If you haven’t yet noticed the very smartly clad crowd of Russians that call Guangzhou home, it’s time to embrace the diverse melting pot that keeps our city so eclectically hot. Though South China has lured its fair share of models and science prodigies from under Putin’s watch, northern China – Harbin, specifically – is historically the region dominated by Russian immigrants.
Not surprisingly, the owner of Guangzhou’s latest eatery committed to brewing borsch and packing pelmeni hails from China’s Ice City, while his wife, Katusha, grew up in the snowy tundra of Yakutsk, where temperatures dip to below 40 degrees Celsius in winter. Why the couple decided to move south after running their original branch successfully in Harbin for 10 years, we’ll never know. Too many icicle eyelashes, perhaps.
New to Tianhe Bei Lu in mid June, Katusha and word of its nightly karaoke has spread rapidly among Eastern European circles. As the first formal Russian restaurant in the city (Arbat is better classified as a bar), the place is packed with Moscow natives every evening, scarfing down tastes of childhood before losing themselves in a cloud of vodka-infused jams after midnight. Chefs and waitresses are of Russian heritage, trilingual in Mandarin, English and, of course, Russian.
The food – extending far beyond the stereotypical potatoes and beets – was more palatable than we expected, despite its briny finish. Vexingly filling in our notoriously humid climate, one ‘light’ dish, the cabbage rolls (RMB58) stuffed with minced beef and onions covered in a tomato-cream sauce, held us over until dinnertime. This is a cuisine designed for Eskimos, after all. Dieters, beware.
Salads vary from the exotic (beef tongue, RMB45) to the ordinary (Greek, RMB58). But if you’ve made it in, why not experience a traditional countryside meal with Russian borsch (RMB28), pancakes with red caviar (RMB68), lamb kebab (RMB68) and a bowl of potato dumplings with chives (RMB35)? This is the next best thing to traveling to St. Petersburg for a hearty taste of the hinterland. If salty entrees don’t swell your ankles in this heat, feel free to indulge.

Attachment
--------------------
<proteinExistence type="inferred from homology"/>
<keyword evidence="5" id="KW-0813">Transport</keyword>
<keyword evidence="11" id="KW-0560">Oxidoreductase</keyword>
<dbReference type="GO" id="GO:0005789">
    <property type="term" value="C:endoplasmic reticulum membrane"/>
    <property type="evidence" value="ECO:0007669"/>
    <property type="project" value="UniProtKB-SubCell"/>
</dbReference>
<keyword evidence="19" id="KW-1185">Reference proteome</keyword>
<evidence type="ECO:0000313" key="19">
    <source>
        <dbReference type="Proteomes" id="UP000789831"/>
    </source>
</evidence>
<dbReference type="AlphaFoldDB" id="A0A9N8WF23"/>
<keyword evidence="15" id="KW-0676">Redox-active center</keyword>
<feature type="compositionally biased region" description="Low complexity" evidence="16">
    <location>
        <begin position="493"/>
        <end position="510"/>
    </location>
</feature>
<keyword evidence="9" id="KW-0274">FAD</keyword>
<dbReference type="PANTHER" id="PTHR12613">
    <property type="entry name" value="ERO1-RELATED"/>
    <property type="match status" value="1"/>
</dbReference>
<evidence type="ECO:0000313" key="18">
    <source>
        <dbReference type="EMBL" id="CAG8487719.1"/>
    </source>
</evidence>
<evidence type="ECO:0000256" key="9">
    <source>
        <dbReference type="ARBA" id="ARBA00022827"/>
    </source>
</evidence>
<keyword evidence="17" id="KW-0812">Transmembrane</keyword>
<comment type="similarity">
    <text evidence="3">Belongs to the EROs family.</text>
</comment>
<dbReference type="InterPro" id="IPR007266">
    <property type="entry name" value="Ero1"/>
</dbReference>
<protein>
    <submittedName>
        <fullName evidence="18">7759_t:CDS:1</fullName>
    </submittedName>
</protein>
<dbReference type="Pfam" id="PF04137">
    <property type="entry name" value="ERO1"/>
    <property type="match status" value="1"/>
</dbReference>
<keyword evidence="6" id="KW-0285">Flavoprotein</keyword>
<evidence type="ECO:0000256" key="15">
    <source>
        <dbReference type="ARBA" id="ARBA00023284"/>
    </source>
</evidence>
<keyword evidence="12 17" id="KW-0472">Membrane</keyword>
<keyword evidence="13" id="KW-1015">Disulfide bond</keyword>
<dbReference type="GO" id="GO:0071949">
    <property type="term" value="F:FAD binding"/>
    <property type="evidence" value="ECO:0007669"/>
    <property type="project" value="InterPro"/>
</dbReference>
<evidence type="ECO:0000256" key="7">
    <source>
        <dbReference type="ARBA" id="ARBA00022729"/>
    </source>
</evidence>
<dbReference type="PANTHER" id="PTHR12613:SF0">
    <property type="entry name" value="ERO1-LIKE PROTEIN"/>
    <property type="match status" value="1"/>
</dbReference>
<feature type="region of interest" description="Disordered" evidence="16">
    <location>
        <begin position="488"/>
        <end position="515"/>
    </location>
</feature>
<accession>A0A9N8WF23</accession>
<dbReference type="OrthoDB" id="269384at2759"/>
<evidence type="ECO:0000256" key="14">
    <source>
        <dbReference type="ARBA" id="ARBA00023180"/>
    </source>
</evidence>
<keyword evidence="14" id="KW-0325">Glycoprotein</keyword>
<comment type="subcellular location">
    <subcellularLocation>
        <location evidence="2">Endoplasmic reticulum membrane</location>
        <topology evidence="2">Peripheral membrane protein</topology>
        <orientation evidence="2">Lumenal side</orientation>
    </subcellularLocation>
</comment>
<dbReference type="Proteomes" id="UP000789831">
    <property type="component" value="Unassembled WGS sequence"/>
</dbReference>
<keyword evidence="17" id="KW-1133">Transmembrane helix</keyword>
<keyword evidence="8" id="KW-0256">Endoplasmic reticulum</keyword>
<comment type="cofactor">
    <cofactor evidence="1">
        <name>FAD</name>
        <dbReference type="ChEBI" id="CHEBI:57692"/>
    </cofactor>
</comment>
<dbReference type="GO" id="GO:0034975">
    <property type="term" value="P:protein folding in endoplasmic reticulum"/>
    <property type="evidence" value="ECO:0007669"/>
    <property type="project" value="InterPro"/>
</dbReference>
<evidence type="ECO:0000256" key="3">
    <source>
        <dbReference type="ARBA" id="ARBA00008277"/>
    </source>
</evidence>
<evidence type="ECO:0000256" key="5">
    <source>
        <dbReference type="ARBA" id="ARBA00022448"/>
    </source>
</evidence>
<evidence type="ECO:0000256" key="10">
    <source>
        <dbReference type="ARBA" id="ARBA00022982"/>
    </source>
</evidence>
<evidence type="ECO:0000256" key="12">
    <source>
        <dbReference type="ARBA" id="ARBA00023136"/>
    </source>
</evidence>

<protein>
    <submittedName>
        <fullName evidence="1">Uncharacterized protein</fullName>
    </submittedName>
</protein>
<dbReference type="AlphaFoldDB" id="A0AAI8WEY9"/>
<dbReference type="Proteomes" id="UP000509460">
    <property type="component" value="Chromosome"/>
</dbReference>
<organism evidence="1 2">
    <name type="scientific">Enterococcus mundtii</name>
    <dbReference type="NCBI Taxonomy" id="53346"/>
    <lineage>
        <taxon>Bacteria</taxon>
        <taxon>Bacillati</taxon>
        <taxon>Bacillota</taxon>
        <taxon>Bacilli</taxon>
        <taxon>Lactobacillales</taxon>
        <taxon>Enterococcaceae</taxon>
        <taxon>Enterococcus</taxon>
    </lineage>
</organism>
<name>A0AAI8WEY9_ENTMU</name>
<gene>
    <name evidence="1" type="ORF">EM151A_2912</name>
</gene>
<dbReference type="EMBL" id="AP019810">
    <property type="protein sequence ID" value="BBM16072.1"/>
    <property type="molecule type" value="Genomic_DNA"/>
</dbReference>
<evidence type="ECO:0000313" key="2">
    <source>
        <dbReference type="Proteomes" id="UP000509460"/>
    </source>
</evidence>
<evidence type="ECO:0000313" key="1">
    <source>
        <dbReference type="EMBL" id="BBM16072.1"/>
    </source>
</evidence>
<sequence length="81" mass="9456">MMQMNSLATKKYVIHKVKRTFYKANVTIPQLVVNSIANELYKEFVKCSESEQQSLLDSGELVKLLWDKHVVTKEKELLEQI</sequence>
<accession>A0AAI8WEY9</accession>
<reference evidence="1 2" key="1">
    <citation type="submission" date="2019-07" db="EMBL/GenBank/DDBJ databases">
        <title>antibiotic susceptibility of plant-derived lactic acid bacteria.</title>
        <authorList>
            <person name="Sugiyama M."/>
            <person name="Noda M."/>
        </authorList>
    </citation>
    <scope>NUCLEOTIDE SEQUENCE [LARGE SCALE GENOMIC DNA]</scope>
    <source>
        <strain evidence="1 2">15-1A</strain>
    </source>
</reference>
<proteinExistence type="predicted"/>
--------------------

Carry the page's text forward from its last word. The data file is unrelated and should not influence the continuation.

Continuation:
Stuffed beyond belief, we somehow buckled under the owner’s alluring assertion that “all girls love sweets” and accepted a slice of homemade cake just for kicks. Modeled after Russia’s classic layered honey cake, the piece, served on a plate weaved in lemon icing and whipped cream, stacks 10 tiers of fluffy vanilla, cream and chocolate (RMB38). Pair it with Russian tea in the afternoon for the delicious bargain of RMB50.
Lively and vibrant with Pavlovsky Posad shawls hanging decoratively above each table, Katusha will feel cozier once December rolls around. Stick it on your restaurant bucket list and stop in for a comforting repast when the weather turns bitter.
Price: Approx. RMB90
Who’s going: Putin (when in town)
Good for: Russian dumplings, live midnight music, eye candy
// For address, see listings.
[Appended: In this article's print form it incorrectly the Russian population in Guangzhou is nearly 50,000. This is incorrect and has been changed in this version.]